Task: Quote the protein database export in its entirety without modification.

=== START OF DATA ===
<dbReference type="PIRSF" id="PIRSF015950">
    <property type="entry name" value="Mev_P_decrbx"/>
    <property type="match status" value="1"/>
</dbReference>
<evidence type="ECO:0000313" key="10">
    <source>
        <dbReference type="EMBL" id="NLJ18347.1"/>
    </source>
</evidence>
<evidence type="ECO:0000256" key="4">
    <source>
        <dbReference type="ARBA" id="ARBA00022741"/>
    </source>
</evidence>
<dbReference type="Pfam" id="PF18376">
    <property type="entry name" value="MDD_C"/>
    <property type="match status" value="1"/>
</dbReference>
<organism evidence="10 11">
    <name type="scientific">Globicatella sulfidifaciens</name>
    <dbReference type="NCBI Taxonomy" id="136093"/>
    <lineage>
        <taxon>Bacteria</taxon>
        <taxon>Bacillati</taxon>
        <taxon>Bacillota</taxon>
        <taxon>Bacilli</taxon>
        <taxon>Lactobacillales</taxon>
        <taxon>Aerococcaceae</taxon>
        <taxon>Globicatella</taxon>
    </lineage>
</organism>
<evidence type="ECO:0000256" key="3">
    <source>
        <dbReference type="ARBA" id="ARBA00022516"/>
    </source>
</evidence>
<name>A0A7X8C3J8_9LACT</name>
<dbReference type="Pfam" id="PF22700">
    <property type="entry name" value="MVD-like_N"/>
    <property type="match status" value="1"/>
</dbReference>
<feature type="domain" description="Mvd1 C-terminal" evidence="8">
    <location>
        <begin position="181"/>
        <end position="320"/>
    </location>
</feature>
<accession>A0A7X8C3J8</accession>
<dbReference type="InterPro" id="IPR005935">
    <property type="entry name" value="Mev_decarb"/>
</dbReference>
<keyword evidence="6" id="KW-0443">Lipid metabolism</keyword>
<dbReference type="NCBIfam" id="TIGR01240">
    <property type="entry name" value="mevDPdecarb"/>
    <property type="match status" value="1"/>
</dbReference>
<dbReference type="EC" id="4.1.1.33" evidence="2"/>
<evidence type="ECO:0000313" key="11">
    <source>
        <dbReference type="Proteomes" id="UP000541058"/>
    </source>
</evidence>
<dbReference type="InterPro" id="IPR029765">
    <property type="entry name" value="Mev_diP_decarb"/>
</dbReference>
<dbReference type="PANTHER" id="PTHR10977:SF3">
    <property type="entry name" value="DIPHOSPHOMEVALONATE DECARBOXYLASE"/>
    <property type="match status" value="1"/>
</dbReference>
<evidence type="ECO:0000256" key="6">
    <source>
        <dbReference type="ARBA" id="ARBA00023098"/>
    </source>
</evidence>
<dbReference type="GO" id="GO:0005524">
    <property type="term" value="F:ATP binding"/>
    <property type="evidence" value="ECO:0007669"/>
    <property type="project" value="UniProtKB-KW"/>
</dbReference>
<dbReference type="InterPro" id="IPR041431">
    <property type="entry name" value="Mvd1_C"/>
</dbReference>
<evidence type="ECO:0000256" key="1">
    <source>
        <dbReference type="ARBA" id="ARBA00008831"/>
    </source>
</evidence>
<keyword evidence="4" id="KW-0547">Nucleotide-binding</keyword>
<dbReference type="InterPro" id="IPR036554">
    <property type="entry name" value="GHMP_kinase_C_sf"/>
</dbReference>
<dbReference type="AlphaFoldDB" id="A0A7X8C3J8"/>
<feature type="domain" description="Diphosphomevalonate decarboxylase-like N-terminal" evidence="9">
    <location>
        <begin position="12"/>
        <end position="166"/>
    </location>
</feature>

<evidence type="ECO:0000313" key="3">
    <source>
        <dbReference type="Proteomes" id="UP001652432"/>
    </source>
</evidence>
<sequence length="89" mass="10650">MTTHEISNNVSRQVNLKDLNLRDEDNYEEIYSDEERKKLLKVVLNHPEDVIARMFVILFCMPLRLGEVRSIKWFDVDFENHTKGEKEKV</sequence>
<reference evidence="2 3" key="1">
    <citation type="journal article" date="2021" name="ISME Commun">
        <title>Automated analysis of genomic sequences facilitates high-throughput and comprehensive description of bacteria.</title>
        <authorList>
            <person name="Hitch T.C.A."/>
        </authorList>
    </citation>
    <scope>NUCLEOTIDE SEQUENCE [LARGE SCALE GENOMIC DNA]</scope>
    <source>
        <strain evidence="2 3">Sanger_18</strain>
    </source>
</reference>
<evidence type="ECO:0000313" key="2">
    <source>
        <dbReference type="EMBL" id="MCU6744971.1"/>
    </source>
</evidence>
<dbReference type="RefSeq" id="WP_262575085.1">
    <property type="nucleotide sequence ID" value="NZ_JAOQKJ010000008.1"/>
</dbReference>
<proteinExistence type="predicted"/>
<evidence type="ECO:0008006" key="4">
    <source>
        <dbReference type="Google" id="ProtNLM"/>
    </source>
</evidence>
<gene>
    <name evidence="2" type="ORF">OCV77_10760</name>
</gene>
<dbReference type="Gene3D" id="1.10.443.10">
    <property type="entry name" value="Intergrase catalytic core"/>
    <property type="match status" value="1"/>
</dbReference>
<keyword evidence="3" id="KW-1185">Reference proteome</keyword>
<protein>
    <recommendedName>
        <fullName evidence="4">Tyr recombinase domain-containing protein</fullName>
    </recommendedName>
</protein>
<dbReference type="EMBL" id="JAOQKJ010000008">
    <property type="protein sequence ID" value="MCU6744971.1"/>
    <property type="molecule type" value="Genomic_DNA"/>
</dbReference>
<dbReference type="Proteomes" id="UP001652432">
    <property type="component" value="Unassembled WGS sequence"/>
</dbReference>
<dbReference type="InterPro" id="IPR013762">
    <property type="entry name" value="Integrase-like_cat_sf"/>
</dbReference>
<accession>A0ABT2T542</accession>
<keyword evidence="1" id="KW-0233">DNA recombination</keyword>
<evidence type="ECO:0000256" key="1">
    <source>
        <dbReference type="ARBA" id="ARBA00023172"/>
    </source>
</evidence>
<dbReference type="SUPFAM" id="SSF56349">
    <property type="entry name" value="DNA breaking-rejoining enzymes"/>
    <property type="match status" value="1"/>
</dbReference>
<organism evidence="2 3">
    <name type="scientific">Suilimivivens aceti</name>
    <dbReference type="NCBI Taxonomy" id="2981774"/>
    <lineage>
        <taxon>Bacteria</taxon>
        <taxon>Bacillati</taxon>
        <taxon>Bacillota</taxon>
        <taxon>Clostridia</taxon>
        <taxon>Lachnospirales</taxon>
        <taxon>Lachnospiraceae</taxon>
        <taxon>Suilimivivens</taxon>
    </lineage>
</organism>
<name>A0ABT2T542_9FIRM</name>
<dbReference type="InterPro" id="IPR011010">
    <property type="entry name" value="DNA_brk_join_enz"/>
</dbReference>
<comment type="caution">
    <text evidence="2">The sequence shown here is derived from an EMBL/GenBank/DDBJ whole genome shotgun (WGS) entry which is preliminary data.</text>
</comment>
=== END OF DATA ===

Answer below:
<dbReference type="PIRSF" id="PIRSF015950">
    <property type="entry name" value="Mev_P_decrbx"/>
    <property type="match status" value="1"/>
</dbReference>
<evidence type="ECO:0000313" key="10">
    <source>
        <dbReference type="EMBL" id="NLJ18347.1"/>
    </source>
</evidence>
<evidence type="ECO:0000256" key="4">
    <source>
        <dbReference type="ARBA" id="ARBA00022741"/>
    </source>
</evidence>
<dbReference type="Pfam" id="PF18376">
    <property type="entry name" value="MDD_C"/>
    <property type="match status" value="1"/>
</dbReference>
<organism evidence="10 11">
    <name type="scientific">Globicatella sulfidifaciens</name>
    <dbReference type="NCBI Taxonomy" id="136093"/>
    <lineage>
        <taxon>Bacteria</taxon>
        <taxon>Bacillati</taxon>
        <taxon>Bacillota</taxon>
        <taxon>Bacilli</taxon>
        <taxon>Lactobacillales</taxon>
        <taxon>Aerococcaceae</taxon>
        <taxon>Globicatella</taxon>
    </lineage>
</organism>
<evidence type="ECO:0000256" key="3">
    <source>
        <dbReference type="ARBA" id="ARBA00022516"/>
    </source>
</evidence>
<name>A0A7X8C3J8_9LACT</name>
<dbReference type="Pfam" id="PF22700">
    <property type="entry name" value="MVD-like_N"/>
    <property type="match status" value="1"/>
</dbReference>
<feature type="domain" description="Mvd1 C-terminal" evidence="8">
    <location>
        <begin position="181"/>
        <end position="320"/>
    </location>
</feature>
<accession>A0A7X8C3J8</accession>
<dbReference type="InterPro" id="IPR005935">
    <property type="entry name" value="Mev_decarb"/>
</dbReference>
<keyword evidence="6" id="KW-0443">Lipid metabolism</keyword>
<dbReference type="NCBIfam" id="TIGR01240">
    <property type="entry name" value="mevDPdecarb"/>
    <property type="match status" value="1"/>
</dbReference>
<dbReference type="EC" id="4.1.1.33" evidence="2"/>
<evidence type="ECO:0000313" key="11">
    <source>
        <dbReference type="Proteomes" id="UP000541058"/>
    </source>
</evidence>
<dbReference type="InterPro" id="IPR029765">
    <property type="entry name" value="Mev_diP_decarb"/>
</dbReference>
<dbReference type="PANTHER" id="PTHR10977:SF3">
    <property type="entry name" value="DIPHOSPHOMEVALONATE DECARBOXYLASE"/>
    <property type="match status" value="1"/>
</dbReference>
<evidence type="ECO:0000256" key="6">
    <source>
        <dbReference type="ARBA" id="ARBA00023098"/>
    </source>
</evidence>
<dbReference type="GO" id="GO:0005524">
    <property type="term" value="F:ATP binding"/>
    <property type="evidence" value="ECO:0007669"/>
    <property type="project" value="UniProtKB-KW"/>
</dbReference>
<dbReference type="InterPro" id="IPR041431">
    <property type="entry name" value="Mvd1_C"/>
</dbReference>
<evidence type="ECO:0000256" key="1">
    <source>
        <dbReference type="ARBA" id="ARBA00008831"/>
    </source>
</evidence>
<keyword evidence="4" id="KW-0547">Nucleotide-binding</keyword>
<dbReference type="InterPro" id="IPR036554">
    <property type="entry name" value="GHMP_kinase_C_sf"/>
</dbReference>
<dbReference type="AlphaFoldDB" id="A0A7X8C3J8"/>
<feature type="domain" description="Diphosphomevalonate decarboxylase-like N-terminal" evidence="9">
    <location>
        <begin position="12"/>
        <end position="166"/>
    </location>
</feature>

<evidence type="ECO:0000313" key="3">
    <source>
        <dbReference type="Proteomes" id="UP001652432"/>
    </source>
</evidence>
<sequence length="89" mass="10650">MTTHEISNNVSRQVNLKDLNLRDEDNYEEIYSDEERKKLLKVVLNHPEDVIARMFVILFCMPLRLGEVRSIKWFDVDFENHTKGEKEKV</sequence>
<reference evidence="2 3" key="1">
    <citation type="journal article" date="2021" name="ISME Commun">
        <title>Automated analysis of genomic sequences facilitates high-throughput and comprehensive description of bacteria.</title>
        <authorList>
            <person name="Hitch T.C.A."/>
        </authorList>
    </citation>
    <scope>NUCLEOTIDE SEQUENCE [LARGE SCALE GENOMIC DNA]</scope>
    <source>
        <strain evidence="2 3">Sanger_18</strain>
    </source>
</reference>
<evidence type="ECO:0000313" key="2">
    <source>
        <dbReference type="EMBL" id="MCU6744971.1"/>
    </source>
</evidence>
<dbReference type="RefSeq" id="WP_262575085.1">
    <property type="nucleotide sequence ID" value="NZ_JAOQKJ010000008.1"/>
</dbReference>
<proteinExistence type="predicted"/>
<evidence type="ECO:0008006" key="4">
    <source>
        <dbReference type="Google" id="ProtNLM"/>
    </source>
</evidence>
<gene>
    <name evidence="2" type="ORF">OCV77_10760</name>
</gene>
<dbReference type="Gene3D" id="1.10.443.10">
    <property type="entry name" value="Intergrase catalytic core"/>
    <property type="match status" value="1"/>
</dbReference>
<keyword evidence="3" id="KW-1185">Reference proteome</keyword>
<protein>
    <recommendedName>
        <fullName evidence="4">Tyr recombinase domain-containing protein</fullName>
    </recommendedName>
</protein>
<dbReference type="EMBL" id="JAOQKJ010000008">
    <property type="protein sequence ID" value="MCU6744971.1"/>
    <property type="molecule type" value="Genomic_DNA"/>
</dbReference>
<dbReference type="Proteomes" id="UP001652432">
    <property type="component" value="Unassembled WGS sequence"/>
</dbReference>
<dbReference type="InterPro" id="IPR013762">
    <property type="entry name" value="Integrase-like_cat_sf"/>
</dbReference>
<accession>A0ABT2T542</accession>
<keyword evidence="1" id="KW-0233">DNA recombination</keyword>
<evidence type="ECO:0000256" key="1">
    <source>
        <dbReference type="ARBA" id="ARBA00023172"/>
    </source>
</evidence>
<dbReference type="SUPFAM" id="SSF56349">
    <property type="entry name" value="DNA breaking-rejoining enzymes"/>
    <property type="match status" value="1"/>
</dbReference>
<organism evidence="2 3">
    <name type="scientific">Suilimivivens aceti</name>
    <dbReference type="NCBI Taxonomy" id="2981774"/>
    <lineage>
        <taxon>Bacteria</taxon>
        <taxon>Bacillati</taxon>
        <taxon>Bacillota</taxon>
        <taxon>Clostridia</taxon>
        <taxon>Lachnospirales</taxon>
        <taxon>Lachnospiraceae</taxon>
        <taxon>Suilimivivens</taxon>
    </lineage>
</organism>
<name>A0ABT2T542_9FIRM</name>
<dbReference type="InterPro" id="IPR011010">
    <property type="entry name" value="DNA_brk_join_enz"/>
</dbReference>
<comment type="caution">
    <text evidence="2">The sequence shown here is derived from an EMBL/GenBank/DDBJ whole genome shotgun (WGS) entry which is preliminary data.</text>
</comment>